Forum for Science, Industry and Business

Sponsored by:     3M 
Search our Site:

 

Scientists spot sneaky “neurodegenerative” iron at the European synchrotron

26.09.2007
Scientists suspect that iron accumulation plays a role in neurodegenerative processes such as Parkinson’s disease, but its distribution in neurons has never been observed because of the lack of techniques to do so. Until today.

Researchers from CNRS at the University of Bordeaux (France), University of Sevilla (Spain), INSERM Grenoble Institute of Neurosciences (France) and ESRF have studied the iron distribution in an in vitro model of neuronal cells that produce dopamine. Dopamine is a neurotransmitter, a chemical messenger between nerve cells in the mammalian brain.

Because dopamine can form stable complexes with iron, Richard Ortega, from the cellular chemical imaging group in Bordeaux, believed that dopamine may exert a protective effect by buffering iron in dopaminergic neurons and that this system might be at fault in Parkinson’s disease.

To test this hypothesis, the team used the new nanoprobe imaging experimental station recently developed at the European Synchrotron Radiation Facility to study the distribution of elements in cells. The resolution of 90 nm allowed scientists to visualize the elements distribution in the neurotransmitter vesicles. The nanoprobe consists on exciting the sample with a strongly focused X-ray beam and collecting the characteristic fluorescence signal that is re-emitted. This allows showing the different trace elements in a point, and then the sample is scanned point by point to form a complete multi-element image of the cells.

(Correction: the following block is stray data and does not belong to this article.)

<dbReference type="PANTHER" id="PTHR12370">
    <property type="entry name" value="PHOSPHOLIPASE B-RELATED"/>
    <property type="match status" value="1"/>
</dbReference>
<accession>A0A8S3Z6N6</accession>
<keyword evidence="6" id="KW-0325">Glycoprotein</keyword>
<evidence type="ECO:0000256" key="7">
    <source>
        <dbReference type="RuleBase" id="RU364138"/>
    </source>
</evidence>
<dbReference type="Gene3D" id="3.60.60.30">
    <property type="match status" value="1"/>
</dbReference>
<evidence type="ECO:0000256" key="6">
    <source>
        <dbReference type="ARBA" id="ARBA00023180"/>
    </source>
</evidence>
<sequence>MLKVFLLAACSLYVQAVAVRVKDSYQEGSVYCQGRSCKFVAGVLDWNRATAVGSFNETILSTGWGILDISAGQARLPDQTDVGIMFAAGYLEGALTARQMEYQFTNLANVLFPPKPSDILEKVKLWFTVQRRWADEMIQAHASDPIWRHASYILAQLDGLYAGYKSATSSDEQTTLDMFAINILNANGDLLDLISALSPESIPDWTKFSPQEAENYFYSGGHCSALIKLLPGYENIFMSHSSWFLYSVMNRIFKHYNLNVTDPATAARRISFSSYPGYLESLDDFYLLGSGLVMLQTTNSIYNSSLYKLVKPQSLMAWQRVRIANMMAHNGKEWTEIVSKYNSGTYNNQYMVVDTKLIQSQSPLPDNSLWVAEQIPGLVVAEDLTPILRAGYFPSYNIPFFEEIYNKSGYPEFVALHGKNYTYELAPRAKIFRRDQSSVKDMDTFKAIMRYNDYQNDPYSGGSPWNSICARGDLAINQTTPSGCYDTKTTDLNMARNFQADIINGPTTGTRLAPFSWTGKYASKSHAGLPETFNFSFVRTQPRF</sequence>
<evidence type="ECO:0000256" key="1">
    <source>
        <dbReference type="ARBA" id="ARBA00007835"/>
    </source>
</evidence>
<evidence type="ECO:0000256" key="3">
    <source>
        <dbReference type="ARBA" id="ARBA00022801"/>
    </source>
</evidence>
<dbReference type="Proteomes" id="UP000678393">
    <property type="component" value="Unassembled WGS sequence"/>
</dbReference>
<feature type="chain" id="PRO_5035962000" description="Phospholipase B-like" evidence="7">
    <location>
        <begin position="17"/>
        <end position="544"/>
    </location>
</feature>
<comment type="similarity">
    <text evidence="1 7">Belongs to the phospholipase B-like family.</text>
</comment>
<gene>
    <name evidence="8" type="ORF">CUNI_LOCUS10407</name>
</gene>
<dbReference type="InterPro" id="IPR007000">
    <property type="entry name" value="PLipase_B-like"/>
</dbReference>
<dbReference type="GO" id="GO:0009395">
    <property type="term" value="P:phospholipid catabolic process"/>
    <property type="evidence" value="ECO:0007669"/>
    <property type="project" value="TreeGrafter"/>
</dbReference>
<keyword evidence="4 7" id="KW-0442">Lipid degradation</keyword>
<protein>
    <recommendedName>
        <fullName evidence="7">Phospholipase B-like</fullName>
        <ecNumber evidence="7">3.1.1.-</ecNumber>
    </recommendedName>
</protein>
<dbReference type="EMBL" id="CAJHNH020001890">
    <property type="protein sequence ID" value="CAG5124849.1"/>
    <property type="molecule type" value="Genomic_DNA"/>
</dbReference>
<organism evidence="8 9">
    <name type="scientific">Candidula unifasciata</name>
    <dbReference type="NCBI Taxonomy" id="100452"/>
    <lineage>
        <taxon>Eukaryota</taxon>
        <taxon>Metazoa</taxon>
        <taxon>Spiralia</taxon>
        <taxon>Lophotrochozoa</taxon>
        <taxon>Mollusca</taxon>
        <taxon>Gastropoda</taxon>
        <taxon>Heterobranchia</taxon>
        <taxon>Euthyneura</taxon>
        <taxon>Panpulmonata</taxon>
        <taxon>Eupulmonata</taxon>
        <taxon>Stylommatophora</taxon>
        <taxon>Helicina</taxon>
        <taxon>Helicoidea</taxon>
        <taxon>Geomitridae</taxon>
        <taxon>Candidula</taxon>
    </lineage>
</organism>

... more about:
»Distribution »Iron »dopamine »vesicles

The team shows that iron is stored within dopamine vesicles inside the neuronal cells. This is the first evidence of iron-dopamine co-localization in neuro-vesicles. The results also explain that when dopamine production is obstructed, the iron in the vesicles drastically decreases. This new function of dopamine vesicles in iron storage is of critical importance to understand the molecular mechanisms involved in Parkinson’s disease. In this neurological disorder, dopamine vesicular storage has been found impaired. According to these results, this would increase the levels of highly toxic iron-dopamine complexes in the neurons. The results are published in PLoS ONE on September 26.

The synchrotron nano-imaging station offers a new tool for researchers involved not only in the study of neurodegenerative diseases but also in many other fields where the determination of metal ions distribution at the subcellular level is important such as: metal toxicology, chemical carcinogenesis, and cellular pharmacology of inorganic compounds. This is one of the reasons why the team decided to submit their results in an open access journal such as PLoS ONE: “ We want the different scientific communities to know that this machine is available, and the best way is by letting everyone have access to the results”, explains Peter Cloetens, in charge of the station at ESRF.

Andrew Hyde | alfa
Further information:
http://www.plosone.org
http://www.plosone.org/doi/pone.0000925

Further reports about: Distribution Iron dopamine vesicles

More articles from Life Sciences:

nachricht A novel socio-ecological approach helps identifying suitable wolf habitats
17.02.2017 | Universität Zürich

nachricht New, ultra-flexible probes form reliable, scar-free integration with the brain